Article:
Seven years earlier, in 1996, New York Times' reporter Nina Bernstein had written an investigative piece, in which she told of tendentious cases on campuses that "vanished into a separate judicial world so secret that many Americans are unaware that it operates behind closed doors at most of the nation's 3,600 colleges and universities."
When pressure was put upon Harvard to institute fairer procedures, the feminist brigade called out the troops, to protest any alterations to the existing policies that declared a woman's word alone sufficient to sustain a rape charge. In response to an appeal made by the feminist camp, which claimed that new rules would be a violation of Title IX, the Office of Civil Rights ruled that it found no evidence to support such a claim, and closed the case.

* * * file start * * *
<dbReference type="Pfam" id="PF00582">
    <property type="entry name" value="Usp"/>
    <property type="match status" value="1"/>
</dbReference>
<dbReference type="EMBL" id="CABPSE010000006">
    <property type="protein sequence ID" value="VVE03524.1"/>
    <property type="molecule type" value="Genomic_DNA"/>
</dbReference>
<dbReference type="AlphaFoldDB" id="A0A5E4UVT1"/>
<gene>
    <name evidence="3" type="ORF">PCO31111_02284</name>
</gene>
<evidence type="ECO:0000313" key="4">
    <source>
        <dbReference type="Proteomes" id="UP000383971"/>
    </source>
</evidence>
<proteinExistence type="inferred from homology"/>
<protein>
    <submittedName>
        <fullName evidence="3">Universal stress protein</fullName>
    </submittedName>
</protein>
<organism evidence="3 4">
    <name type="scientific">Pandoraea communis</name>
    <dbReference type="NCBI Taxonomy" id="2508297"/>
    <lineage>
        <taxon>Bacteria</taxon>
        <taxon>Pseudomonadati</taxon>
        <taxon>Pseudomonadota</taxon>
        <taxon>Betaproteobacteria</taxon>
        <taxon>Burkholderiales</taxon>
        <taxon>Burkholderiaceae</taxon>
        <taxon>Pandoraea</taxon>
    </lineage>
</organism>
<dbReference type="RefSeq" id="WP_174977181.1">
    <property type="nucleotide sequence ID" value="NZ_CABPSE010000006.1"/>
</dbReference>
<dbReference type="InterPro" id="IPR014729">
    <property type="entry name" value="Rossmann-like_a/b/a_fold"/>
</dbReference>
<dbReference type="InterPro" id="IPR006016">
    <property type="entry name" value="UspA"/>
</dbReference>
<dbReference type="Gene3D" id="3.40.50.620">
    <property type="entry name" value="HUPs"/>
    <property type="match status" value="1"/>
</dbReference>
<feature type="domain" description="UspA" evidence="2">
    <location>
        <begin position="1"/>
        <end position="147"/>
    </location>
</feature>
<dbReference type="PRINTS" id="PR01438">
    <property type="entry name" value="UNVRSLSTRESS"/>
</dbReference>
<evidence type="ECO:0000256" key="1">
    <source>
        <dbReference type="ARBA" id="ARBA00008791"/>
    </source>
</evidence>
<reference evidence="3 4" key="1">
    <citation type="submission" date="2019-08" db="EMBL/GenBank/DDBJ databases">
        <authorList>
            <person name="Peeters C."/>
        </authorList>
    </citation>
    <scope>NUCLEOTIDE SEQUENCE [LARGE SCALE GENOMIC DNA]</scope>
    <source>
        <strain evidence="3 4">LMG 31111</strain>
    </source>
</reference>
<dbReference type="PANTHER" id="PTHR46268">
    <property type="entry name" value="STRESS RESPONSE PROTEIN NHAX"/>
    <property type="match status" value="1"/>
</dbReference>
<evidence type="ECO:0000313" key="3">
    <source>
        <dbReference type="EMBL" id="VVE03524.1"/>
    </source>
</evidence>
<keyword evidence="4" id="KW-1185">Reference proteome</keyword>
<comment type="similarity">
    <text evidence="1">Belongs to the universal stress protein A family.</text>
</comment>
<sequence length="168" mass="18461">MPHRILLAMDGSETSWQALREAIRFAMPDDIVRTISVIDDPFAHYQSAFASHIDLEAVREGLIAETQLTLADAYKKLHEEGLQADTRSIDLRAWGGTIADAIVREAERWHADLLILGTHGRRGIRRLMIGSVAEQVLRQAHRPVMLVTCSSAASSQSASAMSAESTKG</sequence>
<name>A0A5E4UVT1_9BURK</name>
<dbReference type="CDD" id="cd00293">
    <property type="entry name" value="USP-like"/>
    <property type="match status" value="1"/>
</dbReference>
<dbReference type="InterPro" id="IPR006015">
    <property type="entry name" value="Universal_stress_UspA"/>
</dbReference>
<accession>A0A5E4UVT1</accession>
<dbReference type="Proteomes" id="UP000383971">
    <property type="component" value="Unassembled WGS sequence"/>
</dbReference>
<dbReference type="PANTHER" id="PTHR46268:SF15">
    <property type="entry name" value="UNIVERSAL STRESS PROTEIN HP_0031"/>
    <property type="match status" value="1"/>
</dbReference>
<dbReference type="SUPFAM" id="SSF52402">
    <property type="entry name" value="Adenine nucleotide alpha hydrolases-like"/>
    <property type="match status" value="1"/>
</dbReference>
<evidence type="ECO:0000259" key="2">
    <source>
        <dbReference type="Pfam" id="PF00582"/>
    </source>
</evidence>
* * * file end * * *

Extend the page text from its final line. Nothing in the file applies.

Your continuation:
Charles Kors described the OCR's ruling as "an important first step" in opening the door for "greater due process at colleges across the country."
Now, in August 2008, an important victory for free speech on campus was rendered by the U.S. Court of Appeals, Third District (Phila.), in the case of DeJohn v. Temple University. In 2006, Temple student Christian DeJohn filed a complaint in federal district court charging that the university's sexual harassment policy violated his First Amendment right to free expression. DeJohn, who was a member of the Pennsylvania National Guard, claimed that speech codes inhibited him from discussing his views on campus, especially in regard to the role of women in the military. He said he would be punished under the specifications of Temple's speech codes.